Data Catalyst - EnergyThis interview is an excerpt from the second instalment of the Connected World Market Insights Series, and has been cross-posted from MaRS News & Insights.

Connected World Market Insights Series

An interview with Zayna Khayat, MaRS Health lead at MaRS Discovery District.

What role do startups play in transforming healthcare?

Transforming healthcare requires innovation. Entrepreneurship underpins innovation. Key feeders of this innovation are new health ventures that are founded by entrepreneurs who are challenging the status quo. Entrepreneurship as a mindset is particularly salient in the health sector because we are witnessing the creative destruction of institutions that have been operating for more than 50 years.

An entrepreneur is not necessarily someone who starts a small health company, but rather someone who redefines the status quo. Young high-growth health ventures will be a key piece of the puzzle because they will feed into the incumbent organizations that currently drive the health system (major health delivery organizations, government payers, third-party insurers and private players such as retail pharmacies, labs and medical product innovators). The incumbents are (rightly) bureaucratic by design—their processes are embedded and systematized to allow them to provide a consistent service or offering in healthcare at scale. It is a challenge for our established health institutions to be agile; they cannot easily change their business model, yet business model innovation is fundamental to achieving the connected and decentralized models described in Transforming Health Part 1. Startups, on the other hand, are agile and lean; however, they face challenges in scaling their technology. MaRS and several other organizations incubate and nurture startups and help them dock with health incumbents who can partner with them to further scale their products or services. Some startups might try to scale on their own, but this tends to be the exception.

What are the major hurdles for health IT startups?

Among the many hurdles our young health companies face, two stand out.

Firstly, as described above, our large healthcare institutions are in many ways designed to suppress innovation, and so embedding in an ecosystem where startups can plug in their technologies is critical to their ability to evolve their offerings and business models. However, it is very difficult for health startups to access these institutions to validate with first customers (patients, clinicians, administrative staff). For biomedical innovators (drugs, devices, diagnostics), there is at least somewhat of a defined path to access the health system. This is not the case for health IT ventures, despite digital health being the type of technology that the health system really needs right now, and despite it also being where the volume of innovation is happening.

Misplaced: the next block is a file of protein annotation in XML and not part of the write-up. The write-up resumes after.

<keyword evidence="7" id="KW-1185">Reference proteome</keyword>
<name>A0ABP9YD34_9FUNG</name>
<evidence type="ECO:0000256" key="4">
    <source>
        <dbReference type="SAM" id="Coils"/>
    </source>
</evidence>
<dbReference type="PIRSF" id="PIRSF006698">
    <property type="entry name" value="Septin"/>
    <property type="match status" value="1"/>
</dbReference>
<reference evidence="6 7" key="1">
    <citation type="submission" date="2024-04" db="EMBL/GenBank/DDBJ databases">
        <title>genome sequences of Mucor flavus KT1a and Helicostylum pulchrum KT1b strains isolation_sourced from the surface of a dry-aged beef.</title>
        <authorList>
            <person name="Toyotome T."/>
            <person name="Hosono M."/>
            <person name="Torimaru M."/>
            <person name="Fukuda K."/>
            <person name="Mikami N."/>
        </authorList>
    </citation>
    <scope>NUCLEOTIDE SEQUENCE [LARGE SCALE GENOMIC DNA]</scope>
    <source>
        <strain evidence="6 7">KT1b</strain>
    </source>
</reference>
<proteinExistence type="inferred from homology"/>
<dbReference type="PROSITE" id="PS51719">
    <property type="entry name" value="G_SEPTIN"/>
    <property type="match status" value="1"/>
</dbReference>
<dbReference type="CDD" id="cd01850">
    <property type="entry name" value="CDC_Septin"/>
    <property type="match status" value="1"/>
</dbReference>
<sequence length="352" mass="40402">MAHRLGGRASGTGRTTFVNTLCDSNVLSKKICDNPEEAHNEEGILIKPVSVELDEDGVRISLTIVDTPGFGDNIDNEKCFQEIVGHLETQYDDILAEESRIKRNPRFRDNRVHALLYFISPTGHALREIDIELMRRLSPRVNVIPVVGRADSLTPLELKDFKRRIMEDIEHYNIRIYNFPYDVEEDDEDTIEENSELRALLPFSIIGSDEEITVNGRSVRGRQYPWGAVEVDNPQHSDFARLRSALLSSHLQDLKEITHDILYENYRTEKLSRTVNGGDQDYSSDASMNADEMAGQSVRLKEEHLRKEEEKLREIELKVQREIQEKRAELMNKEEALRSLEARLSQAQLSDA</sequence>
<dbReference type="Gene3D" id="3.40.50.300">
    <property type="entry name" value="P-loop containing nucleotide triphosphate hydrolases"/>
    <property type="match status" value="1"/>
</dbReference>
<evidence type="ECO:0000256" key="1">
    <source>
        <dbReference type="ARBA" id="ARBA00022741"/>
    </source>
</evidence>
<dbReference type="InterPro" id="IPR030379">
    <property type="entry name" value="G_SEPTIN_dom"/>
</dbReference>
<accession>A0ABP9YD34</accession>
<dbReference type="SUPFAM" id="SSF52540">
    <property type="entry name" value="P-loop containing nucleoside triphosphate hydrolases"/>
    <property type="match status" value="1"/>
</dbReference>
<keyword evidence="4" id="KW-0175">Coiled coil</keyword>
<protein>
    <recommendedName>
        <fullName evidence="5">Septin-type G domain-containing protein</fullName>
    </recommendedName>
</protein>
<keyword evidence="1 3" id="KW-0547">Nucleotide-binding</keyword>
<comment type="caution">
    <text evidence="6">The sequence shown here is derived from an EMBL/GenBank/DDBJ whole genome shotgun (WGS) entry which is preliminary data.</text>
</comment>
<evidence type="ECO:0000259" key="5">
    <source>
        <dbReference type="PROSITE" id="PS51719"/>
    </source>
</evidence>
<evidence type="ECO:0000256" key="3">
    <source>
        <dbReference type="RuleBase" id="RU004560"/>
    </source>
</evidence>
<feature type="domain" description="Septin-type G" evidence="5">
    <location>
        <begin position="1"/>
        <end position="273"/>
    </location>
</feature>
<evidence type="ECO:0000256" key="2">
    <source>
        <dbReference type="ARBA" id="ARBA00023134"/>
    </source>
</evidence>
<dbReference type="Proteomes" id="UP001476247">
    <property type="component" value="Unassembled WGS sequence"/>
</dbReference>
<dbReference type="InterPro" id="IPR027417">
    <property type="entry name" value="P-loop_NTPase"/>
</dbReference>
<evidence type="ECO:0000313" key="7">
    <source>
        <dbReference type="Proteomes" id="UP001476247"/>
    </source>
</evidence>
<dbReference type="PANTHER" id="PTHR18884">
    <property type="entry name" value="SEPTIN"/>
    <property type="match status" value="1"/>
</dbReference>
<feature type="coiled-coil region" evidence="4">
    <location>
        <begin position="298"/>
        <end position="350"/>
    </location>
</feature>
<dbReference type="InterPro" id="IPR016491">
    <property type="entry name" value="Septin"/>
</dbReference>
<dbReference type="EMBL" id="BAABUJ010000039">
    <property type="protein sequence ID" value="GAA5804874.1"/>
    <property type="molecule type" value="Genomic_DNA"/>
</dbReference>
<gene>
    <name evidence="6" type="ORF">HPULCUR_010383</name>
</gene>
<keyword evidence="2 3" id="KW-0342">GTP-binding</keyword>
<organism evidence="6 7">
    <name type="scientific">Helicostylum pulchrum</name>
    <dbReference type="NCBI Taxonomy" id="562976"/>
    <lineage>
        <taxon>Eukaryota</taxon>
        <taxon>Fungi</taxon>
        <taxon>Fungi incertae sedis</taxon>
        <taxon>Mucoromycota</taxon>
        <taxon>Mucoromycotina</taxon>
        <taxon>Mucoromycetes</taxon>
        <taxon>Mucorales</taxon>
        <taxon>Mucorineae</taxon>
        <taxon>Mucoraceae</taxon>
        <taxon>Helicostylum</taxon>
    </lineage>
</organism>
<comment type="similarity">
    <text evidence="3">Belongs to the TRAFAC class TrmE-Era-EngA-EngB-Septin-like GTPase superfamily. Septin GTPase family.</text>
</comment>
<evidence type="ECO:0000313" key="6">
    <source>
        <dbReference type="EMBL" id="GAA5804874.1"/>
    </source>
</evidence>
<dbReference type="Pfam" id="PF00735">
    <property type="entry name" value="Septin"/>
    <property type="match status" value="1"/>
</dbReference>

A second key challenge for startups in this sector is landing on a viable business model. It is very difficult for health IT innovators to monetize the technology they have developed as health IT is in many ways still viewed as a “cost centre” and not a “value centre” in organizations.

To facilitate adoption, what value proposition must health IT startups demonstrate?

In a resource-constrained and highly evidence-based system like healthcare, it is critical to build a rigorous, (ideally) academically defensible value proof in order for a health IT technology to be adopted and paid for by the public purse. Theoretical returns on investment (ROIs) are no longer sufficient to convince a decision-maker to pay for, adopt and diffuse your technology. Startups require robust observational and empirical data, even better if there is a randomized control study that is published, together with a strong health economic model.